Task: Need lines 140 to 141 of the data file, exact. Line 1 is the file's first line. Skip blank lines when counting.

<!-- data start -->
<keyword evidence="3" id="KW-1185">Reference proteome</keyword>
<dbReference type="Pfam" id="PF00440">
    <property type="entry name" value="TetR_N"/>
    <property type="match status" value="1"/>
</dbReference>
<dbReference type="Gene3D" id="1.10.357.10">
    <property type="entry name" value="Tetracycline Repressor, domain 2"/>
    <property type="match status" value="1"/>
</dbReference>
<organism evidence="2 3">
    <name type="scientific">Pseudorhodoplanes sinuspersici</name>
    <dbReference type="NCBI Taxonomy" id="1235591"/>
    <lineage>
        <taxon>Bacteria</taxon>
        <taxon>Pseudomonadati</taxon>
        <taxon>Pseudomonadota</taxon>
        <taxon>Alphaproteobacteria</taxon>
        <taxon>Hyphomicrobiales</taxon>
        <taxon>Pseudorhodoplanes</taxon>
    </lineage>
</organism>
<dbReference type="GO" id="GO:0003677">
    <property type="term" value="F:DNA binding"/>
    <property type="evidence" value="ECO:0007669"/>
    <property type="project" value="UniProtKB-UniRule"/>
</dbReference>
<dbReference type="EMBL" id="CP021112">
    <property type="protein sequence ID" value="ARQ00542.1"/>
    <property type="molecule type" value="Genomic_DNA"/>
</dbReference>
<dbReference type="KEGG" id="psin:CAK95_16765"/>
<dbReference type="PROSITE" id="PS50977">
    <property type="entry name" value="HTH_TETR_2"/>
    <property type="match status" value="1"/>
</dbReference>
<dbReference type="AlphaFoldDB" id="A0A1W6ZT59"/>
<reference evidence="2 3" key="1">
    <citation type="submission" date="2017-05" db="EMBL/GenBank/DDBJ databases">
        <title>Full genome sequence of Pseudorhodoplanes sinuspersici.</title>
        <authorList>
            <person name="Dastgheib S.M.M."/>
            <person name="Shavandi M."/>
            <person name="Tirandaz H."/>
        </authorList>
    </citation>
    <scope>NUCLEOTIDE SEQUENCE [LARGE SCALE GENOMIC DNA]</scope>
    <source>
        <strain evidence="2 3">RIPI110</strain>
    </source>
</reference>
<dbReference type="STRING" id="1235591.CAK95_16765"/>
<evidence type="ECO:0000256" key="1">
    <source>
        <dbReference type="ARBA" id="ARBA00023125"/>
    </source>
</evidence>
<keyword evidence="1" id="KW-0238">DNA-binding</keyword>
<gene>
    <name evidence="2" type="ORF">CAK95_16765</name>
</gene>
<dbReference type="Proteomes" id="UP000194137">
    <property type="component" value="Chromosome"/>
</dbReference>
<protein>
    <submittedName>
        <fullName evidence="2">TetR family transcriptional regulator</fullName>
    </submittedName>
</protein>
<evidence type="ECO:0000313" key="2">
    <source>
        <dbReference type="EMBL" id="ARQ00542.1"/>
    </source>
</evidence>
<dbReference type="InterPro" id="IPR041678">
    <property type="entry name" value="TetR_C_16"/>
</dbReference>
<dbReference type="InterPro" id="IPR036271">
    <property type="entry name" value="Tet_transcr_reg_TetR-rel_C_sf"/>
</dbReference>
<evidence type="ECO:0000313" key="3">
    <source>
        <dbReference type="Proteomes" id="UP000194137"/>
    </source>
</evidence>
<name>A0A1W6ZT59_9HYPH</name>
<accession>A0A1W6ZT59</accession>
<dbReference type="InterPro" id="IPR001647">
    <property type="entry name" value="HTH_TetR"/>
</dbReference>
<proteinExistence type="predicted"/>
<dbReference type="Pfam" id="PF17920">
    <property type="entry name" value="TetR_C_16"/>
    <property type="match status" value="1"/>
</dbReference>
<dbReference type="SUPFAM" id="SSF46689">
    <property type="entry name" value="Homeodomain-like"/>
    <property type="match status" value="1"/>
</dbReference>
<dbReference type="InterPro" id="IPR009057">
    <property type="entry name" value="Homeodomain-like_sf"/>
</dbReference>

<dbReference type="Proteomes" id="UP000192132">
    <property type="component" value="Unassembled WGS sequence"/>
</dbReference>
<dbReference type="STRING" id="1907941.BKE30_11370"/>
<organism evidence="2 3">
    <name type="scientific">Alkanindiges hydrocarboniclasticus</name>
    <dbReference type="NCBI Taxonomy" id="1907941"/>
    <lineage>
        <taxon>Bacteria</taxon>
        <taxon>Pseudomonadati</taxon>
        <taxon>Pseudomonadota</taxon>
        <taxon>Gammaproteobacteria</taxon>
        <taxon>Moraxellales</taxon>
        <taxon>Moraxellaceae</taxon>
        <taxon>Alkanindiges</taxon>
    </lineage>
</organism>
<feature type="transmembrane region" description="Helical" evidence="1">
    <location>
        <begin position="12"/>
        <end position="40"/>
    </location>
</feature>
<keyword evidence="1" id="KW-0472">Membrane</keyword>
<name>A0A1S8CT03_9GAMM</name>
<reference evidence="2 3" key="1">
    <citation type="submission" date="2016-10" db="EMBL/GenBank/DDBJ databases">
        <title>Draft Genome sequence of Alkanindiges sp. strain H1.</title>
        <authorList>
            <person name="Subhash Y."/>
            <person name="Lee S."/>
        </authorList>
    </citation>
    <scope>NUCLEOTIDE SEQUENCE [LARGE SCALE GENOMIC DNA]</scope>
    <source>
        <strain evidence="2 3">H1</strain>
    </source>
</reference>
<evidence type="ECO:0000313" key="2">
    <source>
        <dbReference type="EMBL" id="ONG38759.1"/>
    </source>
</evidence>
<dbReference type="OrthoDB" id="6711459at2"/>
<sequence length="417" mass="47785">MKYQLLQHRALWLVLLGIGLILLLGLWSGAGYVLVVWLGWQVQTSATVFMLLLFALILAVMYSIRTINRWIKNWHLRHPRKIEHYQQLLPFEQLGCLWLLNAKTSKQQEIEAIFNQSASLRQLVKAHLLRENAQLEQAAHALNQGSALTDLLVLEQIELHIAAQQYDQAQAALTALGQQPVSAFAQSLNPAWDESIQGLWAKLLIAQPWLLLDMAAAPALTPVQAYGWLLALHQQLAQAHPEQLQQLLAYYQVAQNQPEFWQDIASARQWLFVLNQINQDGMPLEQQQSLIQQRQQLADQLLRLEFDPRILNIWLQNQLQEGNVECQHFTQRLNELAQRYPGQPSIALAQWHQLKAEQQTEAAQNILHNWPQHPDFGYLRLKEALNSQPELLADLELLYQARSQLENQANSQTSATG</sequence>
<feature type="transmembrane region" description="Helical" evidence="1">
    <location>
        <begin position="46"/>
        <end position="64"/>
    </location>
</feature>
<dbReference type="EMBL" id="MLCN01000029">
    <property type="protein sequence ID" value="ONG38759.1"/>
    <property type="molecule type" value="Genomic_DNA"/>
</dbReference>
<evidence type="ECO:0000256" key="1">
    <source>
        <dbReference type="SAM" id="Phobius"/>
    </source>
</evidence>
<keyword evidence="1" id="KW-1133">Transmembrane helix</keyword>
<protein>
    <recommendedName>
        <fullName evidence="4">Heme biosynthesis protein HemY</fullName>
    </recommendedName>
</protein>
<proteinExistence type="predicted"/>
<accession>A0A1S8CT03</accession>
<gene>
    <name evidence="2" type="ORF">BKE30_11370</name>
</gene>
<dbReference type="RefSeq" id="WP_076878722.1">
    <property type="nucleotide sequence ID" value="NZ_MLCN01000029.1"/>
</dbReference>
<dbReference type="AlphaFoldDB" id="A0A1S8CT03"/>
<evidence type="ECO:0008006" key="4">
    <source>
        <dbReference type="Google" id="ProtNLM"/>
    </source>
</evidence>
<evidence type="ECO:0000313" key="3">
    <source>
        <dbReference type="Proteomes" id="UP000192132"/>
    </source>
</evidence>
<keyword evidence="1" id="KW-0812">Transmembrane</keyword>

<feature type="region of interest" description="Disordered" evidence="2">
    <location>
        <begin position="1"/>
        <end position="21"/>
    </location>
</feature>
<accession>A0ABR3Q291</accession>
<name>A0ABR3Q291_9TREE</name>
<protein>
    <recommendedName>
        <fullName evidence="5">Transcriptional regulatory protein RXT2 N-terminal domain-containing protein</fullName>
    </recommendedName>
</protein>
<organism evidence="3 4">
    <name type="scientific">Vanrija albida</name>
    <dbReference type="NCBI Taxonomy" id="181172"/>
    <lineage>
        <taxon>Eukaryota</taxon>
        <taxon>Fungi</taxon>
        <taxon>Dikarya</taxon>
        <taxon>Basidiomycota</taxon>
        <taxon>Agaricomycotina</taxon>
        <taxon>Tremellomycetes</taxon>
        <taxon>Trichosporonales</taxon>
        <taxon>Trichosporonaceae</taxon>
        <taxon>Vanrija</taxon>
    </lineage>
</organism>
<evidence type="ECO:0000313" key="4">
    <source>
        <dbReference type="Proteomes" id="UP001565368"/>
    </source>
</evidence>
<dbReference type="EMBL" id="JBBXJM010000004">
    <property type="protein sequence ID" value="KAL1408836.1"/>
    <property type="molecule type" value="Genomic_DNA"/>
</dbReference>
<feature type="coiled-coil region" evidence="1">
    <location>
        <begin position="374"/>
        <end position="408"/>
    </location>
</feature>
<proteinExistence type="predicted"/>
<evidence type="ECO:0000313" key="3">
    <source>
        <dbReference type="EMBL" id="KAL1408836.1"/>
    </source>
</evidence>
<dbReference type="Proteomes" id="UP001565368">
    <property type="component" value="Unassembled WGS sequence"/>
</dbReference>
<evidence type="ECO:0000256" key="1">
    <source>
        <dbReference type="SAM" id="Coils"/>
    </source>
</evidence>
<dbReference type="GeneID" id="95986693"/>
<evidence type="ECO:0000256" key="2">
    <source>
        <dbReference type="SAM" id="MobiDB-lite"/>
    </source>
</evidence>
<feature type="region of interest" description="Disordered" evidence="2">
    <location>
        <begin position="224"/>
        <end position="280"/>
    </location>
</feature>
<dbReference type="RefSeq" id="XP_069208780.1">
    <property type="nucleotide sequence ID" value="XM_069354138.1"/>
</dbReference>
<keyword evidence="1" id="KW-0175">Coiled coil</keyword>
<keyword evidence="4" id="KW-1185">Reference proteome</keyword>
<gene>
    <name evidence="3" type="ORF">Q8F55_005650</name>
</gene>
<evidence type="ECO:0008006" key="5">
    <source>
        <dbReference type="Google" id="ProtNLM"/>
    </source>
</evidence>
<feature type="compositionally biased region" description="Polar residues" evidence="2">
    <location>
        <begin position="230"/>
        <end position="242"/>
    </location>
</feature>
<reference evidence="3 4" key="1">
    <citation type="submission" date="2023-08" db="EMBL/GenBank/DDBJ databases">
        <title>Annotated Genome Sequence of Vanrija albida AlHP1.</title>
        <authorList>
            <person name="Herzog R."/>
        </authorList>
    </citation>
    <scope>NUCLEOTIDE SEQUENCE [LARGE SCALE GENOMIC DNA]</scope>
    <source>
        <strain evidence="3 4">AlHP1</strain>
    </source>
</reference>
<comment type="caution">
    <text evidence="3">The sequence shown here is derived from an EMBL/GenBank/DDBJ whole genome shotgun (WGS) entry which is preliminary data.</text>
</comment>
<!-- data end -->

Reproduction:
<evidence type="ECO:0000313" key="2">
    <source>